MILBURN: I do, yes, yes. In fact, I once got stuck in a lift with the Queen and the Duke of Edinburgh which wasn't my finest career moment. But yes, it's hard to explain. It's just very emotional.

ANDERSON: The Prince's Trust was organized by King Charles III to tackle youth unemployment. Just tell me about the work that you and his Royal Highness, now His Majesty, have done and continued to do.

MILBURN: Well, it's basically helps young people get a job or set up in self-employment.


In the U.K. it's helped over a million young people. We're now in 19 countries. Our latest country is the United States. We've just set up Prince's Trust there looking at helping unemployed young people in Detroit and New York. So, it's become a big force.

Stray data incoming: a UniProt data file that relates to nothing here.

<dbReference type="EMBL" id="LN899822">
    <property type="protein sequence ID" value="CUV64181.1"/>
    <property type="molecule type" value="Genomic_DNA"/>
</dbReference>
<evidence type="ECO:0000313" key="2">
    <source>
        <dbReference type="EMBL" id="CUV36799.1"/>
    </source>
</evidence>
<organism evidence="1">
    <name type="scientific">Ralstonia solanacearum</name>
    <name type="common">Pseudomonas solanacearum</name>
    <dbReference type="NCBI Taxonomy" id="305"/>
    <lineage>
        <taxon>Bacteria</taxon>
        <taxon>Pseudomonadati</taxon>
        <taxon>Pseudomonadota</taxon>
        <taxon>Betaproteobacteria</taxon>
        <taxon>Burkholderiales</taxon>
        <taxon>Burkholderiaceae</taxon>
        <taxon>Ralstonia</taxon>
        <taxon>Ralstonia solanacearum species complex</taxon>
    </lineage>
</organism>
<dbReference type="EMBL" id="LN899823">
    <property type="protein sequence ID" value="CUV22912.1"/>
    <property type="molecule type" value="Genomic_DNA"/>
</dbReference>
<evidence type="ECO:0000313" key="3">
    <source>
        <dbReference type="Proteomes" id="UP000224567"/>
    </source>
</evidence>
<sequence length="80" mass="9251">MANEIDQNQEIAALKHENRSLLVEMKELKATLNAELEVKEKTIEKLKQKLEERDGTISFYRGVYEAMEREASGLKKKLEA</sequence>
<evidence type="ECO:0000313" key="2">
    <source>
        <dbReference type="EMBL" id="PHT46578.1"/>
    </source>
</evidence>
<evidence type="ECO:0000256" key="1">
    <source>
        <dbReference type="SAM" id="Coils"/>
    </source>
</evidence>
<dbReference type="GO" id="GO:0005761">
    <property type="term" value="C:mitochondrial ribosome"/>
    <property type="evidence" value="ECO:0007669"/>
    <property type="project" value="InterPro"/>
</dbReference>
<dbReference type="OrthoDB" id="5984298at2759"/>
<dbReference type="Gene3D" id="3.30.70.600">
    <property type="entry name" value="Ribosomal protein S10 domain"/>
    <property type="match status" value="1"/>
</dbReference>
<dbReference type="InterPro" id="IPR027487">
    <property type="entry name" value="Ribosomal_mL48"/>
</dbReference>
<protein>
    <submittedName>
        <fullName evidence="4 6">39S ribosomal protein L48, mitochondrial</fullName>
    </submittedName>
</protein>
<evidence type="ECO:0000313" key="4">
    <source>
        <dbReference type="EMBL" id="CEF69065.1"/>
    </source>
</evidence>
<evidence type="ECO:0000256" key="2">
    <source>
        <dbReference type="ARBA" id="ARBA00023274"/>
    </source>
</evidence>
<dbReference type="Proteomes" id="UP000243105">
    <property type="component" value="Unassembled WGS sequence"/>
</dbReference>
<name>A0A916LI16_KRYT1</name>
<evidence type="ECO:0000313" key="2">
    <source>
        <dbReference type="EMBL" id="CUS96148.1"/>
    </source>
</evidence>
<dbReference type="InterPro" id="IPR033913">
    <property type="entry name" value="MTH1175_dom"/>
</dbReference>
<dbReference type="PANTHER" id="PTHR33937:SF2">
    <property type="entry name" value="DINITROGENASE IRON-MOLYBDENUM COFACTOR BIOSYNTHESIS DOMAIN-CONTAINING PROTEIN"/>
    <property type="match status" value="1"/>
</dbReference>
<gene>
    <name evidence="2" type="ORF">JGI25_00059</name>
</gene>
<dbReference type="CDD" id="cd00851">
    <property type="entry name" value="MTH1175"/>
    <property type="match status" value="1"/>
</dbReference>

ANDERSON: We do know that King Charles III has said that he will have to give up his charity work, that he clearly now has a new role and there are calls for him to move away from that work completely or at least keep it at arm's length. How do you see the organization going forward and ensuring the continued commitment to young people now that he has a different role as the monarch?

MILBURN: Well, we've been planning for this for a long time and actually over the last two years the then Prince of Wales was taking on more and more official duties anyway. So, for example, when I started 20 years ago, he came to all of our board meetings. He hasn't done that for 15 years. So, there's been a gradual evolution. So, there isn't going to be any sort of sudden parting of ways. We'll continue doing what we do. He has already told me he's going to continue keeping an eye on us.

ANDERSON: Keeping an eye on you. Who do you know? Who will take over? Has he nominated a member of the royal family to be more involved?